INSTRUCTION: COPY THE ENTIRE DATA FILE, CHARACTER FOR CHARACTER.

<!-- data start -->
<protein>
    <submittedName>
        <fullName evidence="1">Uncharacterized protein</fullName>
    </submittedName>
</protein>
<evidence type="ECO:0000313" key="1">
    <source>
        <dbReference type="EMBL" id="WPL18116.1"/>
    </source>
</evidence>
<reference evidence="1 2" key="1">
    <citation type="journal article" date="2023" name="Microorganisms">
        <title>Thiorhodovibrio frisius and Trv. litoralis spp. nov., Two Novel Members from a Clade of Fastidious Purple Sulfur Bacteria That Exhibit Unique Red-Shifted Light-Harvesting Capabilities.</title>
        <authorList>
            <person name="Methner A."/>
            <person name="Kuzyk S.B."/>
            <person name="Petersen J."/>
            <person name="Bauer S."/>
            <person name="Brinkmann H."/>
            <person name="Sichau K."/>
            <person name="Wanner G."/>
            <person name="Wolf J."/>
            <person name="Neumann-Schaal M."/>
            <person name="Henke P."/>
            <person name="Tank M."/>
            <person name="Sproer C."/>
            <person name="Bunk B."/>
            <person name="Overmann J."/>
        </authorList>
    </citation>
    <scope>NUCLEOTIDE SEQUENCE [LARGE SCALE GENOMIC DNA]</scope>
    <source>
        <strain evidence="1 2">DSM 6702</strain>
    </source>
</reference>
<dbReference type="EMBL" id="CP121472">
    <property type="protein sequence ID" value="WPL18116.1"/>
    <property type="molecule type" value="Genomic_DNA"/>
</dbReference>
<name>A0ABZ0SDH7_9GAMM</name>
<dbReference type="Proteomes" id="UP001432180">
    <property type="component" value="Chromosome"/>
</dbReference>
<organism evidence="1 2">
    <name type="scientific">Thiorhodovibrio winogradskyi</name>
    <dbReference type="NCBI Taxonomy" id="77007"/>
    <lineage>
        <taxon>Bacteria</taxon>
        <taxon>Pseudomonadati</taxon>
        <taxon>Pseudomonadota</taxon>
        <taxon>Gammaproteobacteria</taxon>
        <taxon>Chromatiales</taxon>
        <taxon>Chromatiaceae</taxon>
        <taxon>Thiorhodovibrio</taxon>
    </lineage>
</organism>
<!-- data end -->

<protein>
    <submittedName>
        <fullName evidence="1">Uncharacterized protein</fullName>
    </submittedName>
</protein>
<evidence type="ECO:0000313" key="1">
    <source>
        <dbReference type="EMBL" id="WPL18116.1"/>
    </source>
</evidence>
<reference evidence="1 2" key="1">
    <citation type="journal article" date="2023" name="Microorganisms">
        <title>Thiorhodovibrio frisius and Trv. litoralis spp. nov., Two Novel Members from a Clade of Fastidious Purple Sulfur Bacteria That Exhibit Unique Red-Shifted Light-Harvesting Capabilities.</title>
        <authorList>
            <person name="Methner A."/>
            <person name="Kuzyk S.B."/>
            <person name="Petersen J."/>
            <person name="Bauer S."/>
            <person name="Brinkmann H."/>
            <person name="Sichau K."/>
            <person name="Wanner G."/>
            <person name="Wolf J."/>
            <person name="Neumann-Schaal M."/>
            <person name="Henke P."/>
            <person name="Tank M."/>
            <person name="Sproer C."/>
            <person name="Bunk B."/>
            <person name="Overmann J."/>
        </authorList>
    </citation>
    <scope>NUCLEOTIDE SEQUENCE [LARGE SCALE GENOMIC DNA]</scope>
    <source>
        <strain evidence="1 2">DSM 6702</strain>
    </source>
</reference>
<dbReference type="EMBL" id="CP121472">
    <property type="protein sequence ID" value="WPL18116.1"/>
    <property type="molecule type" value="Genomic_DNA"/>
</dbReference>
<name>A0ABZ0SDH7_9GAMM</name>
<dbReference type="Proteomes" id="UP001432180">
    <property type="component" value="Chromosome"/>
</dbReference>
<organism evidence="1 2">
    <name type="scientific">Thiorhodovibrio winogradskyi</name>
    <dbReference type="NCBI Taxonomy" id="77007"/>
    <lineage>
        <taxon>Bacteria</taxon>
        <taxon>Pseudomonadati</taxon>
        <taxon>Pseudomonadota</taxon>
        <taxon>Gammaproteobacteria</taxon>
        <taxon>Chromatiales</taxon>
        <taxon>Chromatiaceae</taxon>
        <taxon>Thiorhodovibrio</taxon>
    </lineage>
</organism>